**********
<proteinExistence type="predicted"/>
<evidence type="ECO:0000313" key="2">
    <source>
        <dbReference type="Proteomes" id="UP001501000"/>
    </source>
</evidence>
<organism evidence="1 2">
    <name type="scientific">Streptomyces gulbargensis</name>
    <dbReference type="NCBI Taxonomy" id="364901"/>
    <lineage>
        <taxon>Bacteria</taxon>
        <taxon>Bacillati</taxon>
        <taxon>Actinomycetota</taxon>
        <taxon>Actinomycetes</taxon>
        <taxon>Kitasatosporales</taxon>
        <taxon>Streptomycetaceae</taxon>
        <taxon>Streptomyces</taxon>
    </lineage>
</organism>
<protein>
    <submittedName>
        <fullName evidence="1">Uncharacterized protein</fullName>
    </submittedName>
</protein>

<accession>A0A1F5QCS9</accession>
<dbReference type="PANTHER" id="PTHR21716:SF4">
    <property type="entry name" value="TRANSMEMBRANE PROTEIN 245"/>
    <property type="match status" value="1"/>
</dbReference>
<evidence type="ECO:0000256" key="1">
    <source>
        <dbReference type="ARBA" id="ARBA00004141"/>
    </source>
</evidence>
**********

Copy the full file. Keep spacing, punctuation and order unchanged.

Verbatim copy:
<proteinExistence type="predicted"/>
<evidence type="ECO:0000313" key="2">
    <source>
        <dbReference type="Proteomes" id="UP001501000"/>
    </source>
</evidence>
<organism evidence="1 2">
    <name type="scientific">Streptomyces gulbargensis</name>
    <dbReference type="NCBI Taxonomy" id="364901"/>
    <lineage>
        <taxon>Bacteria</taxon>
        <taxon>Bacillati</taxon>
        <taxon>Actinomycetota</taxon>
        <taxon>Actinomycetes</taxon>
        <taxon>Kitasatosporales</taxon>
        <taxon>Streptomycetaceae</taxon>
        <taxon>Streptomyces</taxon>
    </lineage>
</organism>
<protein>
    <submittedName>
        <fullName evidence="1">Uncharacterized protein</fullName>
    </submittedName>
</protein>

<accession>A0A1F5QCS9</accession>
<dbReference type="PANTHER" id="PTHR21716:SF4">
    <property type="entry name" value="TRANSMEMBRANE PROTEIN 245"/>
    <property type="match status" value="1"/>
</dbReference>
<evidence type="ECO:0000256" key="1">
    <source>
        <dbReference type="ARBA" id="ARBA00004141"/>
    </source>
</evidence>